Listening for free causes problems if you don’t pay eventually


Step up.

Always listening to music for free hurts the musicians, producers, writers and others who are behind the songs, because they’re hardly being paid. You have a responsibility as a listener to support the artists you enjoy.

It’s easy to listen to music on Spotify, Soundcloud, Pandora, Youtube, or other websites. As long as you can connect to the internet, you get to listen to music for free. However, Spotify, for example, pays creators less than a tenth of a cent per play, and considering all the writers producers, singers, and more that need a cut of that money, it can boil down to, well, nothing.

Some artists like Taylor Swift and Jay-Z have made a fuss in the media because of the measly revenue they get from free streaming sites. Swift started (and won) a feud with Apple Music when she posted a letter on her Tumblr addressing the fact that Apple was not going to pay artists during their first three months.

This makes enough sense. People must be paid for their work. But it’s not realistic to expect everyone who wants to listen to music to pay for every song when there are so many free platforms.

Artists post to streaming sites knowing they will not be paid much.  Kweku Collins, a young musician, explained that earnings from plays is no more than a little money here and there. To musicians like Collins, spreading their music and their message is more important than the paycheck. But everyone’s gotta eat. The only way the system of creators and listeners will work is if you support artists financially.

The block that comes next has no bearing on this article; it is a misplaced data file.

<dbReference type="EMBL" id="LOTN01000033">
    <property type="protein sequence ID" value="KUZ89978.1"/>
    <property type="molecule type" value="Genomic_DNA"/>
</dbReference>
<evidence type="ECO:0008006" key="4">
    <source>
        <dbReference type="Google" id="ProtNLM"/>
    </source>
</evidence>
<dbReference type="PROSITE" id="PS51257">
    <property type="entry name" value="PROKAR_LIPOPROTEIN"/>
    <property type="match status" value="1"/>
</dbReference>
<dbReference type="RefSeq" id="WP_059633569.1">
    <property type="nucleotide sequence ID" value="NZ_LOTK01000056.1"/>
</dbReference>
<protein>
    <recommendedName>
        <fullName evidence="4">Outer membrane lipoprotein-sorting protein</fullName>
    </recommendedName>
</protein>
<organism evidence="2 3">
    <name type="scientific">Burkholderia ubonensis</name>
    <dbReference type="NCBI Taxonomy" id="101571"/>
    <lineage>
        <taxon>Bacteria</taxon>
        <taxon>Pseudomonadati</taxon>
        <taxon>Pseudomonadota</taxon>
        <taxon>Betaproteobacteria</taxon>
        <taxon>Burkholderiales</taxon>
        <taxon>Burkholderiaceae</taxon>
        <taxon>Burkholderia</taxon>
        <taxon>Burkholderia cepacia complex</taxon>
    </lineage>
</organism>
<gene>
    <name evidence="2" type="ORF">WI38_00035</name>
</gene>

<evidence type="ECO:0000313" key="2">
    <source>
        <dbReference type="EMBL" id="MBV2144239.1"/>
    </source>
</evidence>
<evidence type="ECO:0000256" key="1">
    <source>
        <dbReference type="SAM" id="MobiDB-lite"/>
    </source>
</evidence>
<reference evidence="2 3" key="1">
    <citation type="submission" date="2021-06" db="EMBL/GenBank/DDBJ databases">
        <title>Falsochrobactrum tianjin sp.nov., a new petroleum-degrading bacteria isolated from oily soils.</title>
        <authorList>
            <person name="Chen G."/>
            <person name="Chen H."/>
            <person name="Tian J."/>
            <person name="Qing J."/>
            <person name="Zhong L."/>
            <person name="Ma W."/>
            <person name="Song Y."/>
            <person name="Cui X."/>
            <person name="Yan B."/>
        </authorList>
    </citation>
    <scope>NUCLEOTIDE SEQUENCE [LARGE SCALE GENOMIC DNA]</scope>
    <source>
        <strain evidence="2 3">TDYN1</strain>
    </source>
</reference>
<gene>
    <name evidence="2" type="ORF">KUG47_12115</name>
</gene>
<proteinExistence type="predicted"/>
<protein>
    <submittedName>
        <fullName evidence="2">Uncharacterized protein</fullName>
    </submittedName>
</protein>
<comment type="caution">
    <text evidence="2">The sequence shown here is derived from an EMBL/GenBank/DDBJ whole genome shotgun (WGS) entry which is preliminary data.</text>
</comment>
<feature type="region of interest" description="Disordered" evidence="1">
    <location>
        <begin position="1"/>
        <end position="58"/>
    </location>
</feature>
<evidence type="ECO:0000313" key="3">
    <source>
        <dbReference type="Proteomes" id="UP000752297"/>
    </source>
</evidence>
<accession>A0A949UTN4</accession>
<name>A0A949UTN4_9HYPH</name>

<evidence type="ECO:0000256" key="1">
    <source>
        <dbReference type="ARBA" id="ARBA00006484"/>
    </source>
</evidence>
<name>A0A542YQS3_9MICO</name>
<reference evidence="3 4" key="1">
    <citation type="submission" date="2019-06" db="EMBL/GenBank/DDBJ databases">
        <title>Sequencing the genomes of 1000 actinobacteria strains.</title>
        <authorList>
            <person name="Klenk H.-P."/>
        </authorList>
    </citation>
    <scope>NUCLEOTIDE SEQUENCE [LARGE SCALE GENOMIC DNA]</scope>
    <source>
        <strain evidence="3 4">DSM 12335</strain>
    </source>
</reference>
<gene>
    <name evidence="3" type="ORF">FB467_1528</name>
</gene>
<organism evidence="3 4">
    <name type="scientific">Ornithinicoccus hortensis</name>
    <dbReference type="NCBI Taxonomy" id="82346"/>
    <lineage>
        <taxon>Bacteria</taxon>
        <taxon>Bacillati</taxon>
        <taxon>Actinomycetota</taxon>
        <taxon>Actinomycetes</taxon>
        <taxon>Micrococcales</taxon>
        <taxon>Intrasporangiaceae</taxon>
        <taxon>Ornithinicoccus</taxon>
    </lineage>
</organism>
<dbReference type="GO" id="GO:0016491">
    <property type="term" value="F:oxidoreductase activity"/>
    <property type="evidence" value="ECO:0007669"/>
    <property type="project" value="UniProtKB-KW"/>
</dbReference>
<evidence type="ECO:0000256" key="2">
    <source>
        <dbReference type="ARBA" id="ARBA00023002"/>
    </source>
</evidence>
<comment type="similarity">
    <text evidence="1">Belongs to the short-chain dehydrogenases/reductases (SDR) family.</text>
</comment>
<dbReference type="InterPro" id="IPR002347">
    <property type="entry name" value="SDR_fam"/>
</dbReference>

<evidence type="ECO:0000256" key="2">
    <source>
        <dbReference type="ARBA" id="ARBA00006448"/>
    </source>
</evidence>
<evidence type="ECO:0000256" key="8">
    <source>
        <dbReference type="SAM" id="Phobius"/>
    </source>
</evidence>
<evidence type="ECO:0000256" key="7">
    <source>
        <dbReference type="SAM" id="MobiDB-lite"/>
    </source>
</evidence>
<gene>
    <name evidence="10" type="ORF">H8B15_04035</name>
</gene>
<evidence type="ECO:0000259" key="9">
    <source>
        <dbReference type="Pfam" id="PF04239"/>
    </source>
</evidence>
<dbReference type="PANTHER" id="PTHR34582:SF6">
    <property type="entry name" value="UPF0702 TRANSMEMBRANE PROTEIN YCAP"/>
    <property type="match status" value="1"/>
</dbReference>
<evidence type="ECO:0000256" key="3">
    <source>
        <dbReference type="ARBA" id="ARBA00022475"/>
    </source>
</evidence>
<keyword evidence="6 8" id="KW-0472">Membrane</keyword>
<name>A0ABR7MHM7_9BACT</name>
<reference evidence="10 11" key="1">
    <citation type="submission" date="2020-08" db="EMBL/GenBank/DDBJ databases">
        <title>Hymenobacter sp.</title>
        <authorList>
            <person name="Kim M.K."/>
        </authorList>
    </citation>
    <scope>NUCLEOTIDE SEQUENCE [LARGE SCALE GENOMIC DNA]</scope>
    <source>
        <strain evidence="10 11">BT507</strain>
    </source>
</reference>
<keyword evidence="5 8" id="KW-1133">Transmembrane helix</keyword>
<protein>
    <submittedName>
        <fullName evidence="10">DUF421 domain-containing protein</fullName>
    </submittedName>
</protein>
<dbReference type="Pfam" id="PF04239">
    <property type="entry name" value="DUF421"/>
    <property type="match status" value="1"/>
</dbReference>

After all, music is a unique thing. I mean, if you hire a plumber, he fixes your pipes, you pay him for his work, he leaves. Transaction over. But you listen to music out of want, not need. You develop attachments to songs or the people who make them.

You’re not going to have a special bond with every artist, and that’s okay. Listen to that one song by them that you like for free, and don’t feel guilty about it. Think of it as a free sample at a grocery store, enticing and enjoyable, yet maybe not good enough to buy the whole bag of chips.

But when you find those artists you love, that you follow and listen to consistently, you have to help them. Help them keep doing what they love–and in a way help yourself–because without your support they cannot keep making music.

You could buy songs from them, but maybe that’s not even an option. There are other ways. Collins pointed out that artists will sell merchandise and tickets to live shows and expect these sales to fund them rather than relying on royalties from plays or purchases on their songs.

Free streaming should not be a problem. It should be a wonderful opportunity to sample as you go and enjoy music by many artists, but we need to take initiative and support our favorites or there won’t be much to listen to.